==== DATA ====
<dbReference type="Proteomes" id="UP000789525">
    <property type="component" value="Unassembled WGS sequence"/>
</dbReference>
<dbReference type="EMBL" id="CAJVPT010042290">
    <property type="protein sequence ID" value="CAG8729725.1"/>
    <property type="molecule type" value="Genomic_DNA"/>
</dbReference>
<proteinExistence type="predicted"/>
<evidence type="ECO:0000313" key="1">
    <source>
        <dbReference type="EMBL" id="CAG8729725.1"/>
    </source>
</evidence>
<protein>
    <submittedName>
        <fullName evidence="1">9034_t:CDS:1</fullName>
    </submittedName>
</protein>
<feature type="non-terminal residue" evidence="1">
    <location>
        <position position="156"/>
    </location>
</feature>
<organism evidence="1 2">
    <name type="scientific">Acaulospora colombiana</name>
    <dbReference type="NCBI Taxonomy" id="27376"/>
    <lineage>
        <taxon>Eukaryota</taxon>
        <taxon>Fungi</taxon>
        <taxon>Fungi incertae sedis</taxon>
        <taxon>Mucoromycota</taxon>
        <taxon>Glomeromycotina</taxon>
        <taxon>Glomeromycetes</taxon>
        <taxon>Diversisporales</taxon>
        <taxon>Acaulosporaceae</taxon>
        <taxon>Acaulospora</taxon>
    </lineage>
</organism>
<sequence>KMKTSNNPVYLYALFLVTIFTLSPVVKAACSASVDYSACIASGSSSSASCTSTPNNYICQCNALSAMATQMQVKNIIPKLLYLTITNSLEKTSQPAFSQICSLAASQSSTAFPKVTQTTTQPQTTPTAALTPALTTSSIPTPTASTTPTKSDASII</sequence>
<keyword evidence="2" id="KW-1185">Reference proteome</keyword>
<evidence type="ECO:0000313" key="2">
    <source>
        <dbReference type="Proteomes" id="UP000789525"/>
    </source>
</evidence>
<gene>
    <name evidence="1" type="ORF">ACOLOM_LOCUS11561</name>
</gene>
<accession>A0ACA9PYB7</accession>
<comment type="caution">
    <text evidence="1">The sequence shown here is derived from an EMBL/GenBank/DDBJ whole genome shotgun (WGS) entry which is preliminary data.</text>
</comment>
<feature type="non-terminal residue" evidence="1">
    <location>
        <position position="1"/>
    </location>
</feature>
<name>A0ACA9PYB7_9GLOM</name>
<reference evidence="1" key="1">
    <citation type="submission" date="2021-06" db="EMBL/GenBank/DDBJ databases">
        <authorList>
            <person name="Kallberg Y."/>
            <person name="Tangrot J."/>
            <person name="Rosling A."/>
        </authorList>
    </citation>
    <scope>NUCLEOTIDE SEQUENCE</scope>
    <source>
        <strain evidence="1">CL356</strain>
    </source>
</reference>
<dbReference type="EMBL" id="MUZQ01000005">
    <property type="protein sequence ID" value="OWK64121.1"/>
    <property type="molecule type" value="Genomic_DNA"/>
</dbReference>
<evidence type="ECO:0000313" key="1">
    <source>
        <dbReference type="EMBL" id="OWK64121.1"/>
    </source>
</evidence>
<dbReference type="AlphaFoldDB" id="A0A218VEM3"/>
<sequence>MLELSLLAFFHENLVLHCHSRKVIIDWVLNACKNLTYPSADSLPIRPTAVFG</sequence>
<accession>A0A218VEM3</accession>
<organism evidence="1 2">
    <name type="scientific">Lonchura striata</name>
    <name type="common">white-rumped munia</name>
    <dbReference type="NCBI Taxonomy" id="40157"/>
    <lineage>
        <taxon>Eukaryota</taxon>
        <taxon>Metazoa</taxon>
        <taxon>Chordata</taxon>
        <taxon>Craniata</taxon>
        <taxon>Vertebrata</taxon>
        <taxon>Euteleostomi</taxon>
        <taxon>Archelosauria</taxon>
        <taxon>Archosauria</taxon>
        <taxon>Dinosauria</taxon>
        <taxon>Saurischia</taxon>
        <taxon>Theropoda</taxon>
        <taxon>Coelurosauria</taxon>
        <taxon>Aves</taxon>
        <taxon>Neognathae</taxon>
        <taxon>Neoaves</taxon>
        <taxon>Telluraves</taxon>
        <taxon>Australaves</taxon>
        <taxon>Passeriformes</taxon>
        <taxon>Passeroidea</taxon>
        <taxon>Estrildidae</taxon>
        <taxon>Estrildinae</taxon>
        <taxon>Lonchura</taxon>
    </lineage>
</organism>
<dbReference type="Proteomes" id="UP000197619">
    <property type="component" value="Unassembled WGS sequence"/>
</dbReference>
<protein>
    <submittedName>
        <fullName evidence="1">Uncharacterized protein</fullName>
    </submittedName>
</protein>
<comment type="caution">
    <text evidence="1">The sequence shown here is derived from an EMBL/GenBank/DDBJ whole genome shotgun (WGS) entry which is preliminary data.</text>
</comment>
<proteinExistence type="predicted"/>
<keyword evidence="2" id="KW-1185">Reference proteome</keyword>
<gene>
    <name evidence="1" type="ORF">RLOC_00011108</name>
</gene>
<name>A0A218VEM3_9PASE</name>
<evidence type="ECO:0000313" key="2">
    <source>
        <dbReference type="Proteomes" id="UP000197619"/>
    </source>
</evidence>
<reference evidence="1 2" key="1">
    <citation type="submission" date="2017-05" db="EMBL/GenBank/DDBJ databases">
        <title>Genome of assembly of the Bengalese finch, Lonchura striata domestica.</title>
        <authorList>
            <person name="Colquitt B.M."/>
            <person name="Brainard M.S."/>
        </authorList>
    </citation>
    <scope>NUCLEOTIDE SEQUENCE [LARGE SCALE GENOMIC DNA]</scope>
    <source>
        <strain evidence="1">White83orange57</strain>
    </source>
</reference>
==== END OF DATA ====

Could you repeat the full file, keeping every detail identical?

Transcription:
<dbReference type="Proteomes" id="UP000789525">
    <property type="component" value="Unassembled WGS sequence"/>
</dbReference>
<dbReference type="EMBL" id="CAJVPT010042290">
    <property type="protein sequence ID" value="CAG8729725.1"/>
    <property type="molecule type" value="Genomic_DNA"/>
</dbReference>
<proteinExistence type="predicted"/>
<evidence type="ECO:0000313" key="1">
    <source>
        <dbReference type="EMBL" id="CAG8729725.1"/>
    </source>
</evidence>
<protein>
    <submittedName>
        <fullName evidence="1">9034_t:CDS:1</fullName>
    </submittedName>
</protein>
<feature type="non-terminal residue" evidence="1">
    <location>
        <position position="156"/>
    </location>
</feature>
<organism evidence="1 2">
    <name type="scientific">Acaulospora colombiana</name>
    <dbReference type="NCBI Taxonomy" id="27376"/>
    <lineage>
        <taxon>Eukaryota</taxon>
        <taxon>Fungi</taxon>
        <taxon>Fungi incertae sedis</taxon>
        <taxon>Mucoromycota</taxon>
        <taxon>Glomeromycotina</taxon>
        <taxon>Glomeromycetes</taxon>
        <taxon>Diversisporales</taxon>
        <taxon>Acaulosporaceae</taxon>
        <taxon>Acaulospora</taxon>
    </lineage>
</organism>
<sequence>KMKTSNNPVYLYALFLVTIFTLSPVVKAACSASVDYSACIASGSSSSASCTSTPNNYICQCNALSAMATQMQVKNIIPKLLYLTITNSLEKTSQPAFSQICSLAASQSSTAFPKVTQTTTQPQTTPTAALTPALTTSSIPTPTASTTPTKSDASII</sequence>
<keyword evidence="2" id="KW-1185">Reference proteome</keyword>
<evidence type="ECO:0000313" key="2">
    <source>
        <dbReference type="Proteomes" id="UP000789525"/>
    </source>
</evidence>
<gene>
    <name evidence="1" type="ORF">ACOLOM_LOCUS11561</name>
</gene>
<accession>A0ACA9PYB7</accession>
<comment type="caution">
    <text evidence="1">The sequence shown here is derived from an EMBL/GenBank/DDBJ whole genome shotgun (WGS) entry which is preliminary data.</text>
</comment>
<feature type="non-terminal residue" evidence="1">
    <location>
        <position position="1"/>
    </location>
</feature>
<name>A0ACA9PYB7_9GLOM</name>
<reference evidence="1" key="1">
    <citation type="submission" date="2021-06" db="EMBL/GenBank/DDBJ databases">
        <authorList>
            <person name="Kallberg Y."/>
            <person name="Tangrot J."/>
            <person name="Rosling A."/>
        </authorList>
    </citation>
    <scope>NUCLEOTIDE SEQUENCE</scope>
    <source>
        <strain evidence="1">CL356</strain>
    </source>
</reference>
<dbReference type="EMBL" id="MUZQ01000005">
    <property type="protein sequence ID" value="OWK64121.1"/>
    <property type="molecule type" value="Genomic_DNA"/>
</dbReference>
<evidence type="ECO:0000313" key="1">
    <source>
        <dbReference type="EMBL" id="OWK64121.1"/>
    </source>
</evidence>
<dbReference type="AlphaFoldDB" id="A0A218VEM3"/>
<sequence>MLELSLLAFFHENLVLHCHSRKVIIDWVLNACKNLTYPSADSLPIRPTAVFG</sequence>
<accession>A0A218VEM3</accession>
<organism evidence="1 2">
    <name type="scientific">Lonchura striata</name>
    <name type="common">white-rumped munia</name>
    <dbReference type="NCBI Taxonomy" id="40157"/>
    <lineage>
        <taxon>Eukaryota</taxon>
        <taxon>Metazoa</taxon>
        <taxon>Chordata</taxon>
        <taxon>Craniata</taxon>
        <taxon>Vertebrata</taxon>
        <taxon>Euteleostomi</taxon>
        <taxon>Archelosauria</taxon>
        <taxon>Archosauria</taxon>
        <taxon>Dinosauria</taxon>
        <taxon>Saurischia</taxon>
        <taxon>Theropoda</taxon>
        <taxon>Coelurosauria</taxon>
        <taxon>Aves</taxon>
        <taxon>Neognathae</taxon>
        <taxon>Neoaves</taxon>
        <taxon>Telluraves</taxon>
        <taxon>Australaves</taxon>
        <taxon>Passeriformes</taxon>
        <taxon>Passeroidea</taxon>
        <taxon>Estrildidae</taxon>
        <taxon>Estrildinae</taxon>
        <taxon>Lonchura</taxon>
    </lineage>
</organism>
<dbReference type="Proteomes" id="UP000197619">
    <property type="component" value="Unassembled WGS sequence"/>
</dbReference>
<protein>
    <submittedName>
        <fullName evidence="1">Uncharacterized protein</fullName>
    </submittedName>
</protein>
<comment type="caution">
    <text evidence="1">The sequence shown here is derived from an EMBL/GenBank/DDBJ whole genome shotgun (WGS) entry which is preliminary data.</text>
</comment>
<proteinExistence type="predicted"/>
<keyword evidence="2" id="KW-1185">Reference proteome</keyword>
<gene>
    <name evidence="1" type="ORF">RLOC_00011108</name>
</gene>
<name>A0A218VEM3_9PASE</name>
<evidence type="ECO:0000313" key="2">
    <source>
        <dbReference type="Proteomes" id="UP000197619"/>
    </source>
</evidence>
<reference evidence="1 2" key="1">
    <citation type="submission" date="2017-05" db="EMBL/GenBank/DDBJ databases">
        <title>Genome of assembly of the Bengalese finch, Lonchura striata domestica.</title>
        <authorList>
            <person name="Colquitt B.M."/>
            <person name="Brainard M.S."/>
        </authorList>
    </citation>
    <scope>NUCLEOTIDE SEQUENCE [LARGE SCALE GENOMIC DNA]</scope>
    <source>
        <strain evidence="1">White83orange57</strain>
    </source>
</reference>